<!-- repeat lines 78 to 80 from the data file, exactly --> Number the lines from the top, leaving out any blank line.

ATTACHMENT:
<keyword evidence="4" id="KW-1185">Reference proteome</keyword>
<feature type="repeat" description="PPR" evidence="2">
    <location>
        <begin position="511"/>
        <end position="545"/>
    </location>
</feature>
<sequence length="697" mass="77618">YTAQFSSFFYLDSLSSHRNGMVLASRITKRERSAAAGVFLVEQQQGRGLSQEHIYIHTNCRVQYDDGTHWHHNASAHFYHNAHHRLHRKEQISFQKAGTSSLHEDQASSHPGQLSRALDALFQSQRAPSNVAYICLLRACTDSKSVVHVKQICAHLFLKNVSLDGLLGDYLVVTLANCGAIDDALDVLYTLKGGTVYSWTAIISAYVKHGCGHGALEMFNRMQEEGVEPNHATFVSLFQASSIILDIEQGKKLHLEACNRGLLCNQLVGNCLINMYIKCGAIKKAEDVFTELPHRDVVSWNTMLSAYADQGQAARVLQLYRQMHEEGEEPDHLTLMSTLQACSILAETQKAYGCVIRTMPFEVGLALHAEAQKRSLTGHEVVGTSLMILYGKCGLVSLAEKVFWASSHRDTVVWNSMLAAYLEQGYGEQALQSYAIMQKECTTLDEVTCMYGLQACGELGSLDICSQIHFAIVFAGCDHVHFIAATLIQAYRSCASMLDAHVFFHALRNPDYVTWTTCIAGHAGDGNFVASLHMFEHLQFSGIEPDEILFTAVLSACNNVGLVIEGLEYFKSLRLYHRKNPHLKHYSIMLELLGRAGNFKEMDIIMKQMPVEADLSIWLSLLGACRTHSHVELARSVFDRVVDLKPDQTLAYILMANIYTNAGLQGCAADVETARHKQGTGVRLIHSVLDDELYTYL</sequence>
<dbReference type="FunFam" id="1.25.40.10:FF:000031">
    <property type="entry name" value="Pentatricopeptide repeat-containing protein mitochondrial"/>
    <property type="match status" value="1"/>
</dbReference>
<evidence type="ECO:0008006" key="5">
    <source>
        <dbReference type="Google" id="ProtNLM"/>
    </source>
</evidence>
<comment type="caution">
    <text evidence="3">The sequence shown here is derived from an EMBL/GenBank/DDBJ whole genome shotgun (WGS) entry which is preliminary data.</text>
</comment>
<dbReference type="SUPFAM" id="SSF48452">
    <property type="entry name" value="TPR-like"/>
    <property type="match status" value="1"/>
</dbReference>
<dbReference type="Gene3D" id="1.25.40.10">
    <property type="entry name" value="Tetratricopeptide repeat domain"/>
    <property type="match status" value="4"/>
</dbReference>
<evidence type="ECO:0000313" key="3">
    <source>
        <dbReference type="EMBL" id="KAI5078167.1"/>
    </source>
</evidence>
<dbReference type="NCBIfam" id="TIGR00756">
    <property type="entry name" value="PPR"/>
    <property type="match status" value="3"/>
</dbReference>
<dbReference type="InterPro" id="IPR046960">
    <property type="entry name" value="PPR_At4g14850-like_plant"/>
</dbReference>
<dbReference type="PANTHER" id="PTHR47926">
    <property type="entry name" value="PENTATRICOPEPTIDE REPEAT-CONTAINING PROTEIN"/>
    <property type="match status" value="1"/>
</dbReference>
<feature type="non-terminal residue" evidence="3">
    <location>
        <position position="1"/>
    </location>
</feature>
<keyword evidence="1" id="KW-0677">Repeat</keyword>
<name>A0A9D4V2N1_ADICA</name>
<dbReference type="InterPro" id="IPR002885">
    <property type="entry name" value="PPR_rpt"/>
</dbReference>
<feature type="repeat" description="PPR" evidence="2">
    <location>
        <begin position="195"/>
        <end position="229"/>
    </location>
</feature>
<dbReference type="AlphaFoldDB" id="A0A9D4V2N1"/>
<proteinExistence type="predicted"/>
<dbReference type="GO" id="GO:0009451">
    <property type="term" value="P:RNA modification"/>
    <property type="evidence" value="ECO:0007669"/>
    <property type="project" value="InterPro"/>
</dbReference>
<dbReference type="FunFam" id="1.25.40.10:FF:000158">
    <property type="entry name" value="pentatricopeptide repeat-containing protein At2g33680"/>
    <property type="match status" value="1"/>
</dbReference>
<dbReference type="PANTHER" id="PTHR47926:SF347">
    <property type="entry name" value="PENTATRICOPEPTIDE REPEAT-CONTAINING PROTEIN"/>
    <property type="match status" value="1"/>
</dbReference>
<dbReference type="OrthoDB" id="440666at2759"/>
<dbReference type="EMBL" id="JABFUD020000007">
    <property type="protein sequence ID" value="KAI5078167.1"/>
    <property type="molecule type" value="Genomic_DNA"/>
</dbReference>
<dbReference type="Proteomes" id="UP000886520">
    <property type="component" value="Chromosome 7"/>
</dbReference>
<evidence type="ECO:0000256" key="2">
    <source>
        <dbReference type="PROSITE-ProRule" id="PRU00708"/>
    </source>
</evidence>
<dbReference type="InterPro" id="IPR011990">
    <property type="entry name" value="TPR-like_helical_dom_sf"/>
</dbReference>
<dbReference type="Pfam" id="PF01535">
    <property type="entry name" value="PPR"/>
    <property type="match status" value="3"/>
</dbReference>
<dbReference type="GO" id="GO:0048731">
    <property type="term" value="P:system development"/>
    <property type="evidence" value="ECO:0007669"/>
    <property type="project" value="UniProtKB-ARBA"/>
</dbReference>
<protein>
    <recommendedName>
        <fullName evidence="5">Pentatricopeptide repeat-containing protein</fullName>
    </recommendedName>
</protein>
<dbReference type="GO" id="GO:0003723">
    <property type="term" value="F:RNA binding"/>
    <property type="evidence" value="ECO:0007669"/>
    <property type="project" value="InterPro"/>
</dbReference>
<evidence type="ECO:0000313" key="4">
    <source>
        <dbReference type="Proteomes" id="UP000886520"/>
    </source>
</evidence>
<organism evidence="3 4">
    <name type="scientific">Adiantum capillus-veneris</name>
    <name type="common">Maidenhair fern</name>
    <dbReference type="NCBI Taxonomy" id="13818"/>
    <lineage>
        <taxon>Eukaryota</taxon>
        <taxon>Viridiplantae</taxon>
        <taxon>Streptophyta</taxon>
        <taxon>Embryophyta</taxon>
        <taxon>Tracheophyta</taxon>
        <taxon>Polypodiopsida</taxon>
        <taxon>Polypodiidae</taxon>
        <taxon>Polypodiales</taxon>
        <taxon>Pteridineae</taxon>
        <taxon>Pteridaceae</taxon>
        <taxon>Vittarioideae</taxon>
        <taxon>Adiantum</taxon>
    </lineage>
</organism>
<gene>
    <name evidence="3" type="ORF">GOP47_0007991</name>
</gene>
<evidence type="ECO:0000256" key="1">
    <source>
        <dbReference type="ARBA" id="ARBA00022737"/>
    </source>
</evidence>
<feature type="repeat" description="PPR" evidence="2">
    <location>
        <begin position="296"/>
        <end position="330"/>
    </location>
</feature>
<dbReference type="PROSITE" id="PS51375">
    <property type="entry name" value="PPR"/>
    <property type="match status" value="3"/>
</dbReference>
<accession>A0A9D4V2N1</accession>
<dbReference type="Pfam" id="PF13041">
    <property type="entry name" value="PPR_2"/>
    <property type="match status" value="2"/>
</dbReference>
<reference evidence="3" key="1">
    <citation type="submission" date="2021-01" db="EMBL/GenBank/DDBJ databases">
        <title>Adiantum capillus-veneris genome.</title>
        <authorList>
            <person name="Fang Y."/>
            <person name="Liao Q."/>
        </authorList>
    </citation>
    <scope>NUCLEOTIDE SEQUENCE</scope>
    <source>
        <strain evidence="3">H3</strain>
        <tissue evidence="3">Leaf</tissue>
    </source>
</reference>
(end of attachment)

    <property type="protein sequence ID" value="KAI5078167.1"/>
    <property type="molecule type" value="Genomic_DNA"/>
</dbReference>